The part remaining after the public sector had been cut down was to be streamlined through market orientation, outsourcing, contract management, ...
Author: Thomassen, Anja Overgaard
Publisher: IGI Global
Category: Business & Economics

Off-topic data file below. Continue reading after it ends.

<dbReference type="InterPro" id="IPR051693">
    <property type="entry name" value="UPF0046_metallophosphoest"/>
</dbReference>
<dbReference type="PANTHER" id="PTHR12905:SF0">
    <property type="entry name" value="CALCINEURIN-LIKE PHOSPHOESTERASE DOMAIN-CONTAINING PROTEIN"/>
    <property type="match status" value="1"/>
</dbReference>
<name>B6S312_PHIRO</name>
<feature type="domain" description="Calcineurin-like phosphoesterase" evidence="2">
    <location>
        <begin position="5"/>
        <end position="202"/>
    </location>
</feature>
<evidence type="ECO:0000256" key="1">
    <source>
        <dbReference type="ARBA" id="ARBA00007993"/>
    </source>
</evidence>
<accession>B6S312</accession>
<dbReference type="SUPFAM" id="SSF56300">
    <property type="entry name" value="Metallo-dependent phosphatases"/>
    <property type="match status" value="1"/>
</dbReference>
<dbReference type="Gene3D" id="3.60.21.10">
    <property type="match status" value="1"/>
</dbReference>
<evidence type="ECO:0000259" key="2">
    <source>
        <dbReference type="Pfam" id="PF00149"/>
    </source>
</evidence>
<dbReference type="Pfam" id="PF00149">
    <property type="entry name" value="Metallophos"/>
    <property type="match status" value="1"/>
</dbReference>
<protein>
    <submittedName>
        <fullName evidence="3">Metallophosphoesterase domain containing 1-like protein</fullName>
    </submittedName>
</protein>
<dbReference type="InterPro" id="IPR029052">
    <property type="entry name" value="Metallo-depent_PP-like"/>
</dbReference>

Existing research understands co-production as leading to shifts in roles of the public sector institutions and their staffs. The shift is seen in the way that a discursive use of the term service provision with embedded logics encompassing fiscal accountability, performance measurement, efficiency, and process regulation has changed towards discourses that embrace collaboration between the public sector front staff and the citizens, with the aim of developing legitimate and effective welfare services that are co-produced by means of active participation and distributed decision making. However, this change requires new approaches to the way in which the implementation of new practices and tools is executed in practice as studied and researched, and how the new practices and tools are understood and evaluated in organizations. Processual Perspectives on the Co-Production Turn in Public Sector Organizations is an essential reference book that examines, unfolds, and develops approaches to co-production and implementation as dynamic, processual, collaborative, sensemaking, and as requiring and resulting in capacity building and learning. Moreover, the book examines new approaches to engage citizens and public sector actors in collaborative and co-productive processes, especially with concern for new goals pertaining to sustainability, social equity, democratic legitimacy, etc. Covering topics that include knowledge management and collective leadership, the book presents perspectives on capacity building, learning, change, and evaluation in organizations and current research in different areas of the public sector. It is intended for public sector administrators and managers investigating the relevancy, approaches, and methods in co-production. Furthermore, it targets civil actors and welfare service users, leaders and managers of public organizations, researchers, academicians, and students in programs that include social welfare development, public administration, political science, and organizational development.